Name: Franklinia alatamaha
Type of Plant: A small tree for full sun or part shade that is appealing for several reasons…read on as I explain.
Why I love this: Every plant has a story, but the tale behind this one is part mystery and part American history. This small tree is sometimes called a tall shrub, but since it can grow to 25 feet tall I hardly consider this to be a mere bush! It was discovered in a wild area of Georgia in 1765 by John Bartram and his son, William. A few years later William collected seeds from these plants and these were propagated by the Bartrams in Pennsylvania. John named the plant after his friend, Benjamin Franklin. The curious thing is that since the early 1800’s the plant hasn’t been found in the wild. So all of the plants under cultivation today are direct descendants of those seeds collected and plants grown by John and William Bartram. If you grow a Franklinia, you are growing a relative of the Bartram’s trees, named for Ben Franklin.
This tree blooms in late summer when most other trees aren’t in bloom. In my garden it flowers from late-August into October and as my photos show, this tree produces white flowers even as the foliage displays fall color.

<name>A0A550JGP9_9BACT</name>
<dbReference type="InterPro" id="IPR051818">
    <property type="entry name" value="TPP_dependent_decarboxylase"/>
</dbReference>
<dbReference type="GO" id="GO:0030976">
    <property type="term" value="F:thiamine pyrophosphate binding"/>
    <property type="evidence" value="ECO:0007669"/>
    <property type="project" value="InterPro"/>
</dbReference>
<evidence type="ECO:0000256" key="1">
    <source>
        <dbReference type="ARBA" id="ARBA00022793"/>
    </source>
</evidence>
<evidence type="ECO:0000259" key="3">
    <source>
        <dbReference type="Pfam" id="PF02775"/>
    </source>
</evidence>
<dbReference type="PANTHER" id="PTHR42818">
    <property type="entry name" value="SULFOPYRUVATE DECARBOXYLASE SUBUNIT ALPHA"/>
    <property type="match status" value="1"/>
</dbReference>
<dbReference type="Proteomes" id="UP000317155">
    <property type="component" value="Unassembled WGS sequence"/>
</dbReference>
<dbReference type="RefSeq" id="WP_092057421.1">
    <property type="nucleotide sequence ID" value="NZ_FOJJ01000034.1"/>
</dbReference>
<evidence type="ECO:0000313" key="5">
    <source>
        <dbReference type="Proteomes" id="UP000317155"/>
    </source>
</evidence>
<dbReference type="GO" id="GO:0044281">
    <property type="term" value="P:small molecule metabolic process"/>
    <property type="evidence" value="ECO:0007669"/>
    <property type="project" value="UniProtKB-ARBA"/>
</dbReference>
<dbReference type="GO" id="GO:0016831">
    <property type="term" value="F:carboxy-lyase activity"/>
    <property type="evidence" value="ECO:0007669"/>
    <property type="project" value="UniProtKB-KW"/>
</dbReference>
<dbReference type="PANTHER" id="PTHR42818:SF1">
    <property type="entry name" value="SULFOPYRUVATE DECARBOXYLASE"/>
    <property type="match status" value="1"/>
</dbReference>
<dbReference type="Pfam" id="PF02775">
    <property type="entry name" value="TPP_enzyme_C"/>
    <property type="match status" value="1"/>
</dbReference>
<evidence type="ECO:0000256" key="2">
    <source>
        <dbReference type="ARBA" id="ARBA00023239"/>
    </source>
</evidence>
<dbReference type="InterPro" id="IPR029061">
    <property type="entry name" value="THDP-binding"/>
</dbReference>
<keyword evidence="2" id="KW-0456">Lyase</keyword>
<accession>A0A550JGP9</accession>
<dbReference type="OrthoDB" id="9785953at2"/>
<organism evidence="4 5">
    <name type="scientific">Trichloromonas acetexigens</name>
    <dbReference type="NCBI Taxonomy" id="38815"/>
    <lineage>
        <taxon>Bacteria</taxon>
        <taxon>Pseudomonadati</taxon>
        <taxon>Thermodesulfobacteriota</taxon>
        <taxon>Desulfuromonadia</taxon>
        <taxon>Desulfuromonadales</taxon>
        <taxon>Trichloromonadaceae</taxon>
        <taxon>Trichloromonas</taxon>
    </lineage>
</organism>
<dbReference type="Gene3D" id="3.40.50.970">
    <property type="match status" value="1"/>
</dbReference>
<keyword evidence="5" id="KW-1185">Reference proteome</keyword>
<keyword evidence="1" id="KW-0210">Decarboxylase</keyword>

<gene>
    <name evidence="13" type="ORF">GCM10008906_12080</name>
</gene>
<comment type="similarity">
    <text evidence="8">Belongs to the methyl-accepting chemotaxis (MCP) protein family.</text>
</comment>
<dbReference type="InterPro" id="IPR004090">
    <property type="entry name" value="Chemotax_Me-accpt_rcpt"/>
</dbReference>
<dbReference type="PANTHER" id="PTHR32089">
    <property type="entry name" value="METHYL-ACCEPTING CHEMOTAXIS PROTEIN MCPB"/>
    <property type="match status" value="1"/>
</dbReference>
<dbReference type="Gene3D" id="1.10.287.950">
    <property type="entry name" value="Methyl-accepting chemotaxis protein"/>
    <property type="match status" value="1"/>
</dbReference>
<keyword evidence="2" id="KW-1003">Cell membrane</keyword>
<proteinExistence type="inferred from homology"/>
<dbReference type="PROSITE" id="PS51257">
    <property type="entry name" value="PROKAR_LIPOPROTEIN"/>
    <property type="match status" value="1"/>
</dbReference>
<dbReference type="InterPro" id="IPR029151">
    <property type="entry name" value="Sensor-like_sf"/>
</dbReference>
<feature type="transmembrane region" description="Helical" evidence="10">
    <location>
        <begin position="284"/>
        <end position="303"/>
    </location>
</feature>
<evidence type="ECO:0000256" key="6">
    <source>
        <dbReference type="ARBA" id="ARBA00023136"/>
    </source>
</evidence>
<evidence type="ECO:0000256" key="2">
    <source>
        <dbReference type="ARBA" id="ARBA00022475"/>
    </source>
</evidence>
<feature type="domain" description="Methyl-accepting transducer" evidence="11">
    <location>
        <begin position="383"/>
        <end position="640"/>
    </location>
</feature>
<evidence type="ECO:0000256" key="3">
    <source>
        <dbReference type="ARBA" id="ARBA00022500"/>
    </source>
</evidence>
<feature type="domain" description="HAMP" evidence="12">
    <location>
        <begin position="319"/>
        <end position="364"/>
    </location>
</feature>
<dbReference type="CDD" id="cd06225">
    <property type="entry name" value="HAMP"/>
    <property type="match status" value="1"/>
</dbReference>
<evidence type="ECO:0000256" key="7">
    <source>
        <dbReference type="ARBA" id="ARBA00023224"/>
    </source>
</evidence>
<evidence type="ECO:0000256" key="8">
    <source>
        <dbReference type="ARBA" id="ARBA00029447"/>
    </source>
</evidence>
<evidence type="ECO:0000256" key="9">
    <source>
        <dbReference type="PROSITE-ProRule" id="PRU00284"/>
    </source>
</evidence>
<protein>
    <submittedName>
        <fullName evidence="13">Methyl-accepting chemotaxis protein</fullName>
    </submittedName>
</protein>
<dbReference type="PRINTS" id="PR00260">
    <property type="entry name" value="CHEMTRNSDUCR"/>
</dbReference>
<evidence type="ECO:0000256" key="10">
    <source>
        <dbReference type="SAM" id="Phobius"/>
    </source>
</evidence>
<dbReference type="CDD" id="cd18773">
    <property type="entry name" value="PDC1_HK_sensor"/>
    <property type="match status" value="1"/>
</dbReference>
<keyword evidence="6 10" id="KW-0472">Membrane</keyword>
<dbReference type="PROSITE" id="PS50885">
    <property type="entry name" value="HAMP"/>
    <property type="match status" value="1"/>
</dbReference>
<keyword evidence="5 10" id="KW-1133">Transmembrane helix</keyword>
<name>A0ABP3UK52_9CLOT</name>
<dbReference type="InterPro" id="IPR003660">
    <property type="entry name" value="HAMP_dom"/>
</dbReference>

A Word to the Wise: Franklinia does well in part shade. It likes this area in that it prefers to grow in slightly acidic soils and in an area where it’s protected from hot temperatures. If you have a spot with morning sun and afternoon shade, that’s perfect! This isn’t a plant for full, hot sun or in areas that become wind-tunnels during the winter. Although some list this plant as hardy to zone 5, I who live in a warm zone 6 see that in our coldest winters it suffers some damage. So from my experience I would say that this is a zone 6 to 8 plant, although it might grow back from the ground after a cold zone 5 winter.
Mystery and History – you must have this in your landscape!